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Many of us have heard the sentence, “He died for you,” only in church. Life rarely requires that sort of sacrifice of us. “Greater love hath no man than this, that a man lay down his life for his friends.” (John 15:13, King James Bible) I’ve heard of instances: refugees saving their children, soldiers protecting their comrades in arms, disaster victims relinquishing their chance at rescue. Usually, the ultimate sacrifice is for loved ones. We all understand that, even if not all of us would be capable of being so unselfish. But how many are willing to lay down their lives for strangers—in this case our elected leaders? Could you? Could I?
When I watched the little box that was all that remains of Capital Police Officer Brian D. Sicknick as it was carefully placed in the Capital Rotunda, I cried. I cried for his family standing by. I know too well how helpless and hopeless they felt; I’ve been there. I cried for the officers who had stood with him through so many shifts. I cried because that young, handsome military veteran died for me. No, I’m not trying to be melodramatic. He faced that crazed mob because it was his chosen duty. Like so many others, he had sworn to defend the Constitution of the United States—which included defending our federal legislators—for us, the people. I doubt he expected to have to protect our government leaders from hundreds of other Americans. Like parents who have turned in their own children for being killers, that fact must have hurt far worse than fighting in a foreign land. He stood before the mob in place of all of us at home who—regardless of party—would have been devastated to watch people who could have been our neighbors brutally murder representatives of both parties, endangering our country. Later, we learned someone in the mob enthusiastically smashed Officer Sicknick in the head with a fire extinguisher, and he wasn’t the only law enforcement officer to suffer grievous, life-altering harm. The barbarity of the terrorists echoed the frenzied mob of former school boys in the book/films LORD OF THE FLIES, chanting, “Kill the beast! Cut his throat! Spill his blood!” before they killed their schoolmate. No justice seems strong enough. How do you teach morality?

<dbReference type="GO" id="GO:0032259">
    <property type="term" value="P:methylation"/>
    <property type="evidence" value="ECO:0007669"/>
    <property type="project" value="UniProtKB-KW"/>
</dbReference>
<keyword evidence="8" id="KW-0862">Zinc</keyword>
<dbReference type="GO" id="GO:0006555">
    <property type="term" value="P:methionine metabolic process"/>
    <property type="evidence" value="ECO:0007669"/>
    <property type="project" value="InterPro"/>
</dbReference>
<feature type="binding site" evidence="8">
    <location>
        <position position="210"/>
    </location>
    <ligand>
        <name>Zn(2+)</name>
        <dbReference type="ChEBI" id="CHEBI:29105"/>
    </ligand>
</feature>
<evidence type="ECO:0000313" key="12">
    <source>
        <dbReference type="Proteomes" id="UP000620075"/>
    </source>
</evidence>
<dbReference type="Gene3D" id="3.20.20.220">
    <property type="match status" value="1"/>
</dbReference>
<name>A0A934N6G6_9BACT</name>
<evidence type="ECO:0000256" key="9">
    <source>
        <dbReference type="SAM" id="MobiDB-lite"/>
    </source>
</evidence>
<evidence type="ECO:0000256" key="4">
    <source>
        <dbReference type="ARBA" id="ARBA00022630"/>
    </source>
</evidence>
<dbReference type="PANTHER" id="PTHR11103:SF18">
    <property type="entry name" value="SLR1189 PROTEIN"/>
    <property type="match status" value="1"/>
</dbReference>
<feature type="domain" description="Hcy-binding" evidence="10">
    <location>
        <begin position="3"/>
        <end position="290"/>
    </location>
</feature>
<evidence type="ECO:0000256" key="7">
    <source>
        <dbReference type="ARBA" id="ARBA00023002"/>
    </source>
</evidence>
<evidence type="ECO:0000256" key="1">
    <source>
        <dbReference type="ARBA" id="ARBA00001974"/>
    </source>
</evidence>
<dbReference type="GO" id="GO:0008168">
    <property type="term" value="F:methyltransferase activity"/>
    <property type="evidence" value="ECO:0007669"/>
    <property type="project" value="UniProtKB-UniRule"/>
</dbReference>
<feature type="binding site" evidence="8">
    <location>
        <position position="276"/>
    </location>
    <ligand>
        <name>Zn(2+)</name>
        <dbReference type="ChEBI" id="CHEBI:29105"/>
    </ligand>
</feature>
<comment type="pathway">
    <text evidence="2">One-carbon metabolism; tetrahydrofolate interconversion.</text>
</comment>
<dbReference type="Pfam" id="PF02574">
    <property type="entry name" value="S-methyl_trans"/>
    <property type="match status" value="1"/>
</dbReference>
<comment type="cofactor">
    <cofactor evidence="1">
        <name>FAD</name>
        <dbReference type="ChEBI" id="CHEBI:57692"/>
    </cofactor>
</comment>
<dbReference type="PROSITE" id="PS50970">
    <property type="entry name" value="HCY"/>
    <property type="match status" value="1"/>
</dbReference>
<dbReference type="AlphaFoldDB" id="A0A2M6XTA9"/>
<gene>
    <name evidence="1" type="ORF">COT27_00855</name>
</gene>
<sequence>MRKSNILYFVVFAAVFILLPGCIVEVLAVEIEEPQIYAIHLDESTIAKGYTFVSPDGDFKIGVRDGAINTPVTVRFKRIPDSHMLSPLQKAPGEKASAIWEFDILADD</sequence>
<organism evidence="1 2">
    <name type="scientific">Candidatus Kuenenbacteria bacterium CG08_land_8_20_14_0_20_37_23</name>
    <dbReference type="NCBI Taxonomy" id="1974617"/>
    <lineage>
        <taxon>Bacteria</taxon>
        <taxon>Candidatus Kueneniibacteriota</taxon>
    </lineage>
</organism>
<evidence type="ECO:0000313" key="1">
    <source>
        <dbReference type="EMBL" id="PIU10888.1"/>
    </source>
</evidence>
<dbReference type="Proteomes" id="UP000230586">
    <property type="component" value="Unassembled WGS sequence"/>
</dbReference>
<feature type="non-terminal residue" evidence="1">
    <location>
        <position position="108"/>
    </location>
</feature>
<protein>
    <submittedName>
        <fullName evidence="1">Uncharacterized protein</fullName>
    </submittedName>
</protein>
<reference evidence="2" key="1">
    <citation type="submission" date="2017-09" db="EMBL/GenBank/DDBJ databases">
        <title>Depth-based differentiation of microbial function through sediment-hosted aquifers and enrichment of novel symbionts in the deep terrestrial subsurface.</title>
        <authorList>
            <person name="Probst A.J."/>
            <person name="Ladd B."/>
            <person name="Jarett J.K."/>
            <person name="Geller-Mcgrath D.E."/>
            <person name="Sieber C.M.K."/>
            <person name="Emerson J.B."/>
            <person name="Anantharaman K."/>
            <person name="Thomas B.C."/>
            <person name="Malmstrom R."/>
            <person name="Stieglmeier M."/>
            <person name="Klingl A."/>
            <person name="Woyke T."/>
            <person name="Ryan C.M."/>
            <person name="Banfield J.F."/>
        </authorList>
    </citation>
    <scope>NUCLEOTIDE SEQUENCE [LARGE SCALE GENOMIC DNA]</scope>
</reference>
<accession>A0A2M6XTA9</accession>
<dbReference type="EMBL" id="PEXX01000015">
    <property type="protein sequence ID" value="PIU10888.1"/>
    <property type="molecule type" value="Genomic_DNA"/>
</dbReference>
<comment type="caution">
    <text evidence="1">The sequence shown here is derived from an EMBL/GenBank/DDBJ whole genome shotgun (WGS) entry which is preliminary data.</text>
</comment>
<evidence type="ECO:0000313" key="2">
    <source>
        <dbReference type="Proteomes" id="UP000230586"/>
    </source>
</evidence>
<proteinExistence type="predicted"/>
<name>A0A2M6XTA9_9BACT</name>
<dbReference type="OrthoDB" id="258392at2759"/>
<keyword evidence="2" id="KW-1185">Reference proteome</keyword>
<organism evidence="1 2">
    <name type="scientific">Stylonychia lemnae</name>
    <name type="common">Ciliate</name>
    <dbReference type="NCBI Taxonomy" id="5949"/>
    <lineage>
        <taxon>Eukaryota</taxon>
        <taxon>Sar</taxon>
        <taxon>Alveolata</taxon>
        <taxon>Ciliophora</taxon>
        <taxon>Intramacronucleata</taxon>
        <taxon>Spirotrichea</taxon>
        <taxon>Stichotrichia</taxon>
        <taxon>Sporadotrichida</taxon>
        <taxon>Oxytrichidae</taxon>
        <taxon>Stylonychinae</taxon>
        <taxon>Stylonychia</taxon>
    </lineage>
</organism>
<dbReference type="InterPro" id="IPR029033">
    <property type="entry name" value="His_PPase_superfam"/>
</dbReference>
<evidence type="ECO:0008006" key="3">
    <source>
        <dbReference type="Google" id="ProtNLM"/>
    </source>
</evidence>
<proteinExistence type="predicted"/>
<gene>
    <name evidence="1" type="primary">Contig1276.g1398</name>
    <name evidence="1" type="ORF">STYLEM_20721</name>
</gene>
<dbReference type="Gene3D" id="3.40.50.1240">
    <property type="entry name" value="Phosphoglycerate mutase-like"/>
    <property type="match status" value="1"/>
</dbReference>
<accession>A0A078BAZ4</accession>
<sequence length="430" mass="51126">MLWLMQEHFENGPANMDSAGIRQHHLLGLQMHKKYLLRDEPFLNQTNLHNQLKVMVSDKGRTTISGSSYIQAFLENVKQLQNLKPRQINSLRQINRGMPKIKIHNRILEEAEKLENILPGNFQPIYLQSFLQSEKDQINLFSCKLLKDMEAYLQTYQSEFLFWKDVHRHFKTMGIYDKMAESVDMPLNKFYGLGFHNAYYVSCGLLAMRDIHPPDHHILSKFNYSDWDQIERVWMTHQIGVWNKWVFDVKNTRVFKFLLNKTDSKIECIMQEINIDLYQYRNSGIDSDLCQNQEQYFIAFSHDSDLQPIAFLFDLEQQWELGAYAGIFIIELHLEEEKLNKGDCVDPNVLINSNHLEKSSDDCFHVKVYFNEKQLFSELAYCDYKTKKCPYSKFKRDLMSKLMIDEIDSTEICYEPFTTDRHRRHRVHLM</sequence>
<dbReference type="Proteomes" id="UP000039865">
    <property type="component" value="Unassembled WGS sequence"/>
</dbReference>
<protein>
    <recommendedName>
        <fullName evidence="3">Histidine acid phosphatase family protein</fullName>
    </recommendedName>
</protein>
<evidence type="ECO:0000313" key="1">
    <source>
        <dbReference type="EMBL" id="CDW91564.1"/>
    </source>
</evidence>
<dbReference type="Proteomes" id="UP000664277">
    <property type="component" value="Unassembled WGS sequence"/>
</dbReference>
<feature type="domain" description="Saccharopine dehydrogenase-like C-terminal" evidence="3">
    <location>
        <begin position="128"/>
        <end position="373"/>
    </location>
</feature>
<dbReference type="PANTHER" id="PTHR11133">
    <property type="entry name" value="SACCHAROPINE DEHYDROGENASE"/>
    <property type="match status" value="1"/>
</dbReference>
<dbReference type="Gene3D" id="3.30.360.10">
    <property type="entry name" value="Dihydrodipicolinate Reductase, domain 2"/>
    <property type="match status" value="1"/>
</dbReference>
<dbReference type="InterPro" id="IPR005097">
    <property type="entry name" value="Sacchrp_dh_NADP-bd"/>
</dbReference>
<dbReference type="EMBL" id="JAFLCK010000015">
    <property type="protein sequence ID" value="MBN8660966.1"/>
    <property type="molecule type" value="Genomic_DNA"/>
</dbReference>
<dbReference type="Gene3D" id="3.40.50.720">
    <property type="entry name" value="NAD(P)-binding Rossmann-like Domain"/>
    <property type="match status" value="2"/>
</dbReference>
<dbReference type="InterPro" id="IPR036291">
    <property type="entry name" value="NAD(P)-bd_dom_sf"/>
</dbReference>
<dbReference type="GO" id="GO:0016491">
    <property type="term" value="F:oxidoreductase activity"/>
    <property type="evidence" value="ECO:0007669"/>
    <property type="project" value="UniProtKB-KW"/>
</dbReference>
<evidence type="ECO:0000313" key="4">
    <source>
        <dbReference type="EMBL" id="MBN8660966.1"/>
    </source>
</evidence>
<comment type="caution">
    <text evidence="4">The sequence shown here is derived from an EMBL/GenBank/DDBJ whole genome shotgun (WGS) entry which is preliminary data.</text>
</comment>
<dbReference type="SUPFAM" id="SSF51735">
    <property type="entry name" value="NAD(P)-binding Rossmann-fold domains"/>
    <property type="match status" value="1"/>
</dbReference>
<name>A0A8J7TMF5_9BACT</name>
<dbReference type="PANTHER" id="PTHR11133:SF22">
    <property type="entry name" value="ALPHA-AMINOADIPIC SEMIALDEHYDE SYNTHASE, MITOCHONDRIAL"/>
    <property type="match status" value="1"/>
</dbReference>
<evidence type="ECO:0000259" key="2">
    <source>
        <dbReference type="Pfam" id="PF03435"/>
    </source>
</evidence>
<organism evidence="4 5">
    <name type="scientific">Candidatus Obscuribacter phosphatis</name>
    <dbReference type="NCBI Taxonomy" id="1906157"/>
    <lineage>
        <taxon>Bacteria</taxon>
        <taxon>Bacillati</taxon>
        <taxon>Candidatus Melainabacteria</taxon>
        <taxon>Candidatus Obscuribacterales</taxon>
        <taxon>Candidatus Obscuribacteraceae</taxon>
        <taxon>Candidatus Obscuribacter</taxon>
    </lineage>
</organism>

Others who have sworn to defend the Constitution never bothered to consider what their vows meant or even what the Constitution means. Like bad religious leaders, they reinterpreted and edited what they knew (if anything) until they were convinced they were heroes, justified in behaving like the villains in a bad film. They enjoy believing might makes right. Many think their oaths were simply fancy words you say before you grab power. They can shrug off the death of Officer Sicknick as they shrug off the plights of others they push around or use as pawns. No less love hath any man than this, that a man—or woman—destroy other lives to make their own more comfortable. White/straight/male supremacy is a myth that needs to be exposed for the lie it is. As I think of Officer Sicknick and those who may share his choice in the future, a line from the play DEATH OF A SALESMAN sticks in my head: “Attention, attention must be paid to such a man.”